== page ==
Sergey: On the other hand, you look at Survival Games, like DayZ and you see that people that enjoy survival games actually buy a lot of survival games. And that you know that makes it safe to launch a new survival game, like Conan Exiles for example. Y'know you look at the market, you realize well people will buy your game and you make leap of faith. People looking into trends obviously and it's harder to do with Steam Spy unfortunately, I'm using different tools myself, when looking for trends, but Steam Spy is decent at this. So you could look into what's growing y'know how games are changing what people are playing now verus what people were playing last year. If you look into audience for playing on battle grounds, you'll see that while some of them are coming from so that's good, a lot of them are, haven't never played anything before. So they are newcomers to the genre and it means that a lot of them will not leave the game because that's the only game they ever played or played in recent years. And that makes it really hard to compete with and Fortnite on the market, unless you're willing to do something radically different. And that's why I believe it's, a lot of innovation is gonna come from, y'know. People doing Battle Royale but in an unexpected way.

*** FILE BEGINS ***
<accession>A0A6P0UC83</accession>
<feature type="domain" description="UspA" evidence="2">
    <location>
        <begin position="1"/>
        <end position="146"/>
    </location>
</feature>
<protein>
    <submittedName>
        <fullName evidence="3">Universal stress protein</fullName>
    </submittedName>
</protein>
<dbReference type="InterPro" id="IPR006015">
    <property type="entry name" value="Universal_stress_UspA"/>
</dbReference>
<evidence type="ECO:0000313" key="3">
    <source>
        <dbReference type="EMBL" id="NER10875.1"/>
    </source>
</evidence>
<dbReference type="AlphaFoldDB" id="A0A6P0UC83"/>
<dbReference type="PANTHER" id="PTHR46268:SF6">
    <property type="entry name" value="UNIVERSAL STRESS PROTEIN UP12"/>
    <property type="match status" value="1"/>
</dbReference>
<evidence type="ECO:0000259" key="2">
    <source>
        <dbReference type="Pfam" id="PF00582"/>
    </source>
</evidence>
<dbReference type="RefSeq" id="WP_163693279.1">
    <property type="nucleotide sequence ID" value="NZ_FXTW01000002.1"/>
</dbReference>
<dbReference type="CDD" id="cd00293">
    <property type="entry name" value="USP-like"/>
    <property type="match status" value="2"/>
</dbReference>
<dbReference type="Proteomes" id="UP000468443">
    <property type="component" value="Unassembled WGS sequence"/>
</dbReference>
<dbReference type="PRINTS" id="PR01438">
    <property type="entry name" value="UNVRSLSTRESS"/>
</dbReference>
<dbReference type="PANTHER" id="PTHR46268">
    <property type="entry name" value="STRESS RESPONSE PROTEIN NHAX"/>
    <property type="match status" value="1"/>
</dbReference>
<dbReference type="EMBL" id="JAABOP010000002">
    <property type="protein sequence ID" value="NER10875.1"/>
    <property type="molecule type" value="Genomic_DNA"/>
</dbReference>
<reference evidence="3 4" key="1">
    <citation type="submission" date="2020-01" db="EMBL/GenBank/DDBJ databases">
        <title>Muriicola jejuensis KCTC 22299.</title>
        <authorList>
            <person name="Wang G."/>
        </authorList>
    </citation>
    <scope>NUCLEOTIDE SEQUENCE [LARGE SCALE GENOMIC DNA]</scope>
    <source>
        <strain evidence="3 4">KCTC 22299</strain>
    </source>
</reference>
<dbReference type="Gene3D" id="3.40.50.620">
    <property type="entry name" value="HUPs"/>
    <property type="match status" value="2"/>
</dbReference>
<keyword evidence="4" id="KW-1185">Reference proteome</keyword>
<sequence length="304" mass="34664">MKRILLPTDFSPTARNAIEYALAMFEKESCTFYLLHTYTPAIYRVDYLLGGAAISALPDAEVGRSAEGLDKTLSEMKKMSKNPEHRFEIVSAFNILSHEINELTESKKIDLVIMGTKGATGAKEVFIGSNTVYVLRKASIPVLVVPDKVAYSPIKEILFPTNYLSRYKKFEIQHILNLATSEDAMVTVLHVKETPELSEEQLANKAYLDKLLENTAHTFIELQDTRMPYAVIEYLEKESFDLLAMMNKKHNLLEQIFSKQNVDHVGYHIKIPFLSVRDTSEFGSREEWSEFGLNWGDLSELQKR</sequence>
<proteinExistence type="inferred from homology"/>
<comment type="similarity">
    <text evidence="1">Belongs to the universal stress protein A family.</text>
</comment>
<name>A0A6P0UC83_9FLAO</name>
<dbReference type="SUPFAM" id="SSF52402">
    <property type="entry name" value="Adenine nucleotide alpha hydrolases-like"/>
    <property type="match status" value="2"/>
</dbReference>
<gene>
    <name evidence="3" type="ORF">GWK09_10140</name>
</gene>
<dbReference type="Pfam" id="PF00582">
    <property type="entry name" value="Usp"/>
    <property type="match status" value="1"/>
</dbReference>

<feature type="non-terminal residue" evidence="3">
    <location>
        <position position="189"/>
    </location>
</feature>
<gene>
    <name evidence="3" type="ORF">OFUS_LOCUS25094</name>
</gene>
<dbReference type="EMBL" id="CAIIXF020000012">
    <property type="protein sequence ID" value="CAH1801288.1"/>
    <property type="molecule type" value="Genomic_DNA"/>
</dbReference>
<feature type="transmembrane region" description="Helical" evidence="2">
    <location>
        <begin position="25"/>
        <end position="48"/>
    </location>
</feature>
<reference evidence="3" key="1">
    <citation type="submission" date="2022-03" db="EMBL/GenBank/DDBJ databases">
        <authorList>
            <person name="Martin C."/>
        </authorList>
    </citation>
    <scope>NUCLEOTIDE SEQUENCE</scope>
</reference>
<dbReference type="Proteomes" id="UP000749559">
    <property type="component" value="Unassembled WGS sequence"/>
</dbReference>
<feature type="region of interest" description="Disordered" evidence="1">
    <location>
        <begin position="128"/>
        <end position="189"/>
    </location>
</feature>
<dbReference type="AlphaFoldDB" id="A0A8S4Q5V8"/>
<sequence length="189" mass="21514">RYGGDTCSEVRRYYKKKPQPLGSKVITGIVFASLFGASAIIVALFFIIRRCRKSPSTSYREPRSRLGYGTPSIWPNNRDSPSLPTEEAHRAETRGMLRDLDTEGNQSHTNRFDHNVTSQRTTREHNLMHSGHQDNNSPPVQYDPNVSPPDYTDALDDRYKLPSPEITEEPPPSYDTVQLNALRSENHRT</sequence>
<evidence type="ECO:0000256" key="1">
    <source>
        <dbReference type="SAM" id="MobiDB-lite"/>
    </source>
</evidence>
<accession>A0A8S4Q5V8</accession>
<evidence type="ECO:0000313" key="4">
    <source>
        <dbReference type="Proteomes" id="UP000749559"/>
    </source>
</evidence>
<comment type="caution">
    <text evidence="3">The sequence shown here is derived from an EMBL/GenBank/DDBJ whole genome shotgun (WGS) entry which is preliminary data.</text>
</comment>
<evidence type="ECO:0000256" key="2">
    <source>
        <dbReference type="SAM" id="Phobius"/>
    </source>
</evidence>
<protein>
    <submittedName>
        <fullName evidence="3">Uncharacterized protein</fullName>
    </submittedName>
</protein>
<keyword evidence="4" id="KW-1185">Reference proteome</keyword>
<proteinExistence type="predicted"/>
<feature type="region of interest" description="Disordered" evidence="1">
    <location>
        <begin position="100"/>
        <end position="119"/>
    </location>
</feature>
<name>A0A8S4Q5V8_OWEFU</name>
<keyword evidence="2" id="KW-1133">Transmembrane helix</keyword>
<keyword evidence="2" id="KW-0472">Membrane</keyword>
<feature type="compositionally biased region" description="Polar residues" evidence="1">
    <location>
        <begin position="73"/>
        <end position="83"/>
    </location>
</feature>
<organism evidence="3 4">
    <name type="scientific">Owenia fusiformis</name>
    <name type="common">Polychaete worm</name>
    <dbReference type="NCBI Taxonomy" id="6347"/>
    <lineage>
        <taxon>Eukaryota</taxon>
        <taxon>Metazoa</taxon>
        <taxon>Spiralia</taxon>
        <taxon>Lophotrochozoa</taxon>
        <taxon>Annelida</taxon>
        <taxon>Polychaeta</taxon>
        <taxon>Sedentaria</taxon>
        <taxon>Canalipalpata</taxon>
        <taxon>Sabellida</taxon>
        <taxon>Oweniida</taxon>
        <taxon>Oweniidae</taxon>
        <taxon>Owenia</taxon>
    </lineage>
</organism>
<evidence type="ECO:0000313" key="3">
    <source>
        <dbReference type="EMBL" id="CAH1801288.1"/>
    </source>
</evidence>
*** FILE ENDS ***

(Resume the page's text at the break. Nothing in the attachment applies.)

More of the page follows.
Danny: I'm European. I grew up in Ireland, I lived in London for a few years, eventually found myself in California and now live in the woods on the East Coast. And one of the things I've enjoyed throughout my life, moving from country to country, is understanding the preferences of different people in different parts of the world. As it turns out, Steam Spy is really good at highlighting the types of games that certain countries like. I asked Sergey, what were some of the most interesting geographical trends that he came across.

Sergey: Well my favorite part is the German admiration of anything that has similation in it. Like the farming simulator, anything that has to do with simulation, really. They will play it. Farming simulator is a phenomenon. And it was developed in Switzerland, but is mostly played in Germany. And you talk to anyone in America and the fact that they have a trolleybus simulator they have a trash garbage trash simulator. And people buy it and people play it and that's just crazy, but that's, that's how people in Germany particularly like to spend their time, y'know. Japan, back then was obsessed with zombies. Anything with zombies would sell really well in Japan.